“This suffocated my banana business and this applied to everyone else involved in banana production in this area.”

Traditional leader, Chief Ndima, who lives on the outskirts of Kopa, now walks with a spring in his step.

“As traditional leaders our situation is very difficult,” he said.

“When there is no development on the ground, your subjects seek answers from you.

“Construction of the two bridges over Rusitu and Nyahode and the repairing of roads is evidence Government and its partners are indeed reconstructing the cyclone affected areas in Chimanimani. This is undeniable and as community leaders we are happy.”

Minister Matiza — who has been frequenting Chimanimani and Chipinge to assess progress — notes that while major strides have been made in road and bridge repairs, funding remains a challenge.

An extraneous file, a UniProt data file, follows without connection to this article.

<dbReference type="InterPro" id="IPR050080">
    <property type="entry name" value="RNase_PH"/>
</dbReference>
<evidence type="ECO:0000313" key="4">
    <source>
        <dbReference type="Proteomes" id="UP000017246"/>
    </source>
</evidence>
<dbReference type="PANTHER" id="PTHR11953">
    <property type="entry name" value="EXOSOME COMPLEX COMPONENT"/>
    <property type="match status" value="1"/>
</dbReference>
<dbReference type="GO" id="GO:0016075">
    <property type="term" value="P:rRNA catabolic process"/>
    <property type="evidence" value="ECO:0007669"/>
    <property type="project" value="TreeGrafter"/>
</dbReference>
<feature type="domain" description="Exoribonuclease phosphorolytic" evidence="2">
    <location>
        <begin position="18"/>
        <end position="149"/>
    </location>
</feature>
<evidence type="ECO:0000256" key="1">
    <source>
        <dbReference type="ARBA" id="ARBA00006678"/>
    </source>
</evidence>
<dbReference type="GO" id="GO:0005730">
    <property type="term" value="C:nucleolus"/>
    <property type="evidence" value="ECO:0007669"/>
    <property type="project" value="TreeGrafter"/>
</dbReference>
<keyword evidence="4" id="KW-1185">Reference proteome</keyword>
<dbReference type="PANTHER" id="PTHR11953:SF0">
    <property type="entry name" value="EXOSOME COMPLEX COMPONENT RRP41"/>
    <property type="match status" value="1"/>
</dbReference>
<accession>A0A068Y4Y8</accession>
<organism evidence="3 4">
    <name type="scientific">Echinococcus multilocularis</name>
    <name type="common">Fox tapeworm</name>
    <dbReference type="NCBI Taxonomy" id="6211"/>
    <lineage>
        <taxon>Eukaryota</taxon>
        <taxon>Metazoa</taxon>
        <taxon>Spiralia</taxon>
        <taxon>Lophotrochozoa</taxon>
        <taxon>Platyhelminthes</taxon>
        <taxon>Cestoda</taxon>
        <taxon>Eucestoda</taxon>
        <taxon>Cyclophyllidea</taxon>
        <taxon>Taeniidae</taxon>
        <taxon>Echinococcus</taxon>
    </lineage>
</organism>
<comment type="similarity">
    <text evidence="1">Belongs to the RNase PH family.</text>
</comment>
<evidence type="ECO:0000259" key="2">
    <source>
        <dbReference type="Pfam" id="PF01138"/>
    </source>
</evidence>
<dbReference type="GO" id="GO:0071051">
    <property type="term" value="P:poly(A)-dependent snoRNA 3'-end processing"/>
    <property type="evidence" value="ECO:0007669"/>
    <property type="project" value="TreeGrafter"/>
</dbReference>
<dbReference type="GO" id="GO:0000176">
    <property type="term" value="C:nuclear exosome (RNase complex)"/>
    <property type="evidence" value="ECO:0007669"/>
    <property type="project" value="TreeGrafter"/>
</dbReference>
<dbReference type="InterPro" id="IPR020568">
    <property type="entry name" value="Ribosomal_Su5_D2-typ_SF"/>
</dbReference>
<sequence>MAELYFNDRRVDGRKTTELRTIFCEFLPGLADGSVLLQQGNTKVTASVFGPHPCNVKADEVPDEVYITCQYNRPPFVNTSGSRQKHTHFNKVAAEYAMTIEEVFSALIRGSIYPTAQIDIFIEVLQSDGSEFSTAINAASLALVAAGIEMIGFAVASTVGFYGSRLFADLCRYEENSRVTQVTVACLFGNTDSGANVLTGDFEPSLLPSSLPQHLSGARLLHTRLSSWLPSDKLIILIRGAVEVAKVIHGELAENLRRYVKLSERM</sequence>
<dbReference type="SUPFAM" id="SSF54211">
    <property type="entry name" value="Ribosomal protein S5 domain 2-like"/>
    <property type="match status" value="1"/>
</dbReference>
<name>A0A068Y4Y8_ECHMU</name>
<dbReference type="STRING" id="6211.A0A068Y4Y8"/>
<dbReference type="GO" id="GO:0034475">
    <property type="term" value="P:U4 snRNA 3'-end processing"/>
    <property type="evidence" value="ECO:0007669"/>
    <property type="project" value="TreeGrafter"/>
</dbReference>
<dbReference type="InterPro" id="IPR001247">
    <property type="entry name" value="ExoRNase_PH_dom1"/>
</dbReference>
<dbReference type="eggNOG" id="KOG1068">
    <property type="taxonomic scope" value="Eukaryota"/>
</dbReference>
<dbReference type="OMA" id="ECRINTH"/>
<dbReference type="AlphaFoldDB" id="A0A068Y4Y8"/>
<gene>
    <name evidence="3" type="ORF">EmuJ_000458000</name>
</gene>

“Due to current economic challenges, the Government is finding it difficult to mobilise funds to pay the contractors,” he said.

“This has delayed payment of Interim Payment Certificates. Scarcity of fuel is also delaying works.”

Housing

While giant steps have been made towards road infrastructure repairs, provision of housing for the cyclone victims is snail slow.

It has proven a major headache for Government and its partners as over 700 people in 170 households in Chimanimani are still living in tents in camps, after Cyclone Idai destroyed people’s houses when it swept across the district.

Under the emergency recovery efforts, Government and its partners sourced tents for the victims.

Statistics show that Nyamatanda Camp has 30 households totaling 119 people, while Garikai Camp has 83 households totalling 352 people, and assuming the rest of the tented camps have similar sized households, there could be over 700 people in need of new homes.